The first step in producing good underwater images is, firstly, become a good diver. The diving should be a natural state of being for you, allowing you to concentrate on the shooting. Diving has many challenges. Before even entering the water, having a pre-dive checklist of your camera and housing is recommended. Unlike shooting on the surface, where you can easily replace a dead battery, clean a spot off your lens or sensor, or switch your lens from Auto to manual focus, underwater all these practises become impossible. Having a rigorous checking procedure will ensure your dives are not cut short, or worse destroyed, by sensor dirt or a flooded housing.

Raja Ampat is considered the global center of tropical marine bio-diversity and is referred to as The Crown Jewel of the Bird’s Head Seascape. More than 600 species of hard corals equaling about 75 percent of known species globally, and more than 1,700 species of reef fish which is the richest in terms of biodiversity comparing to the size of the region in the world. Endangered and rare marine mammals such as Dugongs, whales and dolphins including orcas occur here.

UNDERWATER CINEMATOGRAPHY

The first step in producing good underwater images is, firstly, become a good diver. The diving should be a natural state of being for you, allowing you to concentrate on the shooting. Diving has many challenges. Before even entering the water, having a pre-dive checklist of your camera and housing is recommended. Unlike shooting on the surface, where you can easily replace a dead battery, clean a spot off your lens or sensor, or switch your lens from Auto to manual focus, underwater all these practises become impossible. Having a rigorous checking procedure will ensure your dives are not cut short, or worse destroyed, by sensor dirt or a flooded housing.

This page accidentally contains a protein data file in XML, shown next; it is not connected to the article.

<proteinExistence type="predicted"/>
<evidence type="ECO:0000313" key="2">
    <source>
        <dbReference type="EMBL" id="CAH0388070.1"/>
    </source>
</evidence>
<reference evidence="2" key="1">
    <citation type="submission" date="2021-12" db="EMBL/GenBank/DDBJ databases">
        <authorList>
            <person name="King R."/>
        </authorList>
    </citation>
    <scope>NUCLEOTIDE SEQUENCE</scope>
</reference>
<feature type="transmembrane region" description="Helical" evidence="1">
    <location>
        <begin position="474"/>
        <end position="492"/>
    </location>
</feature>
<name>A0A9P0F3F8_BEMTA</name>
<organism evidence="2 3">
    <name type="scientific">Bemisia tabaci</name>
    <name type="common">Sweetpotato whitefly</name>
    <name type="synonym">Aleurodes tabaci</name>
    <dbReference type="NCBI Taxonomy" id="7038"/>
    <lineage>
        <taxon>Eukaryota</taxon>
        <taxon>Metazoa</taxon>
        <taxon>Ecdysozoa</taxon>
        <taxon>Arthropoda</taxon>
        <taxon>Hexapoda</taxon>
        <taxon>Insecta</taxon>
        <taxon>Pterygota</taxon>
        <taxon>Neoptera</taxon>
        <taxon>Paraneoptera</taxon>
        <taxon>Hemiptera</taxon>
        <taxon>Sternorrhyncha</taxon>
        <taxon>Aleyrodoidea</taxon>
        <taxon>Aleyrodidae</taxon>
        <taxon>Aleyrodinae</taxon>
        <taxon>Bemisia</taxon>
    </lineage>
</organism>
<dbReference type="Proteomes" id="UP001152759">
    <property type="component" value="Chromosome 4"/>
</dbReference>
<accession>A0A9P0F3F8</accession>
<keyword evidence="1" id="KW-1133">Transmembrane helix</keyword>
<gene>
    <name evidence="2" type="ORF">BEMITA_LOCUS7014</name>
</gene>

“This positive story of success is desperately needed in a space that is dominated by the worst news. If people can see that it is possible to save the seas and its creatures, then they will be more motivated to do something.”

SHAWN HEINRICHS

TECHNIQUES FOR SUCCESS

Once in the water, bouncy control – your ability to position and stabilize yourself in the water column – is critical to capture useable images. Maintaining acceptable water visibility is also essential. When shooting near the bottom, whether it be a river or the ocean, avoiding kicking up sediments is very important. One loose fin swipe can instantly cloud the scene and take a long time to settle.
Finally comes the fun stuff. The dynamic movement scuba gives you can be incredibly freeing. With a camera in hand, you effectively become your own dolly track, jib or drone. You can swim around subjects with the smoothness of a dolly, rise above a scene and give a bird’s eye perspective, or perform slow push-ins or outs to add drama to the capture.

The oceanic natural resources around Raja Ampat give it significant potential as a tourist area. Many sources place Raja Ampat as one of their top ten most popular places for diving whilst it retains the number one ranking for underwater biodiversity.

According to Conservation International, marine surveys suggest that the marine life diversity in the Raja Ampat area is the highest recorded on Earth.